Today’s generation often writes off classical music as being haughty, pompous, and even boring. While at times that can certainly be true, the genre has definitely had its fair share of weird over the centuries. Here are 25 Bizarre Facts About Classical Music that will shatter your perception of the genre.
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If you think outrageous and obsessive fans are only a product of the 20th and 21st centuries, then you are sorely mistaken. Hungarian composer Franz Liszt had so many fans begging for his hair clippings that he kept a dog whose fur he would shear off and send in place of his own.
The Helicopter Quartet was written in 1993 by controversial composer Karlheinz Stockhausen. It involves sending four members of a string quartet into the sky in four separate helicopters and having each musician play their individual part. Meanwhile, they are recorded and broadcasted into an auditorium where they are all played simultaneously for an audience. Stockhausen reportedly composed the piece after a series of unusual dreams involving helicopters and a swarm of bees.
When John Philip Sousa was young and the American civil war was at its peak, his parents exposed him to a military band. Although it awakened Sousa’s passion for music, his first attempt to learn an instrument failed spectacularly, ending with him swearing off music forever and declaring that he would become a baker. After 3 days apprenticing at a local bakery, however, John Philip decided the trade wasn’t for him and returned to practicing music.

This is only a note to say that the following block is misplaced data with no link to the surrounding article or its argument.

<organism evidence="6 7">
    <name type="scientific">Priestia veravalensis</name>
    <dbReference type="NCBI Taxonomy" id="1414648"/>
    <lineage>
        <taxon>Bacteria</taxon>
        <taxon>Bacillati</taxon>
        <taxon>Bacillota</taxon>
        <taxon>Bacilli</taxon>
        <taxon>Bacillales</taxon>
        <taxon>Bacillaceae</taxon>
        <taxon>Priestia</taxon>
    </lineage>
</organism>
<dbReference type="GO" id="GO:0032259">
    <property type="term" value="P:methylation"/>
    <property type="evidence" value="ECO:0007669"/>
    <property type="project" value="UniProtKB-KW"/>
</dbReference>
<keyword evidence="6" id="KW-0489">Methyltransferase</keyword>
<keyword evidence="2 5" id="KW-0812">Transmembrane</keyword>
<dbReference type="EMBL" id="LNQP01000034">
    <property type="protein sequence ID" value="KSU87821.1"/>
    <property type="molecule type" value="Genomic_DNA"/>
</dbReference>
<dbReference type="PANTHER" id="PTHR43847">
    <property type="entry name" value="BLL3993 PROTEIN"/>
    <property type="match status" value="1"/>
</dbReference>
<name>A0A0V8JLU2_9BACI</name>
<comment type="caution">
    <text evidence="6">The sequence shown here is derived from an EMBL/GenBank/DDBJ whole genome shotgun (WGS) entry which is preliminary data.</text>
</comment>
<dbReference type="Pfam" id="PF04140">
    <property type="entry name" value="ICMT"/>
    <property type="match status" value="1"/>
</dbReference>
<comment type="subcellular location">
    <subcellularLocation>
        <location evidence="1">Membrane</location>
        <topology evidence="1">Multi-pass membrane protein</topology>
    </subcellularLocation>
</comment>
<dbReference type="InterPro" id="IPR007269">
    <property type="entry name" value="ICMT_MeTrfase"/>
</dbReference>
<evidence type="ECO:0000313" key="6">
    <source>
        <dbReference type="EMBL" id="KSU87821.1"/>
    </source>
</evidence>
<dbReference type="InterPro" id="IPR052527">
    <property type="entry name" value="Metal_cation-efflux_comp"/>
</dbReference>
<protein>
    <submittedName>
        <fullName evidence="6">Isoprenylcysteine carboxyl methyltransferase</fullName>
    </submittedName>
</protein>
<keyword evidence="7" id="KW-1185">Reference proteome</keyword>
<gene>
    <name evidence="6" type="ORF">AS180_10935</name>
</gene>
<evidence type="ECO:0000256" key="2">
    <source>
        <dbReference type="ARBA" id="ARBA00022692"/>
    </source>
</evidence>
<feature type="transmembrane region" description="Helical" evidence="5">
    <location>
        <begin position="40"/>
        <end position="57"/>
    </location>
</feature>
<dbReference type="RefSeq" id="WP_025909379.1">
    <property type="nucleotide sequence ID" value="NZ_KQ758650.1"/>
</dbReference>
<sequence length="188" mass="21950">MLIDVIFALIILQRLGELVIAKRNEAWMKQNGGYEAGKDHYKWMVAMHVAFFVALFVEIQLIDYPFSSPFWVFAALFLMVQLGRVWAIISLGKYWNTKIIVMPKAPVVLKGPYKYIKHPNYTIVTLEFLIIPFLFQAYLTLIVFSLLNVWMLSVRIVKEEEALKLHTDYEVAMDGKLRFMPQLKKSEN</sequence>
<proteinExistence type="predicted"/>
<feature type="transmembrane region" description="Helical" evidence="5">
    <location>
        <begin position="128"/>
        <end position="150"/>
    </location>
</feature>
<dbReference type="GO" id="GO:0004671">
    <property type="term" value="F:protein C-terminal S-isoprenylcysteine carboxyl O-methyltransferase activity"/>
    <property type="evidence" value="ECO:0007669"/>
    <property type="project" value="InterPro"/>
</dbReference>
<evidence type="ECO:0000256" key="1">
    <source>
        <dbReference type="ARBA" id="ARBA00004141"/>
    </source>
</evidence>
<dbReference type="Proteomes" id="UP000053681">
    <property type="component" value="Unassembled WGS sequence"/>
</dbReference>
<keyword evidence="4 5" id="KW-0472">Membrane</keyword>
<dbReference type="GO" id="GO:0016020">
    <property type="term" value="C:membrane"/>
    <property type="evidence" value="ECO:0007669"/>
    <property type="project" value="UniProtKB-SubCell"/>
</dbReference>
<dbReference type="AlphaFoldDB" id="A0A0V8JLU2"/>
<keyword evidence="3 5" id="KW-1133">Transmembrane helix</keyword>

Source: The Life and Times of John Philip Sousa, Image: https://simple.wikipedia.org/wiki/John_Philip_Sousa
Many people have heard of John Cage’s Four Minutes and Thirty-Three Seconds after it gained notoriety for being approximately four minutes and thirty-three seconds of dead silence. A similar composition took it a step further; Yves Klein’s Monotone Silence Symphony consists of twenty straight minutes of a single prolonged note followed by a second twenty minutes of complete silence.
Russian composer Pyotr Ilyich Tchaikovsky suffered from extreme hypochondria. It was so bad he would always hold his chin with one hand while conducting his orchestra. His reasoning was that if he were to let go his head might fall off. He also refused to drink anything not bottled out of fear of catching a disease. Ironically, in 1893 he was diagnosed with Cholera and died one day later.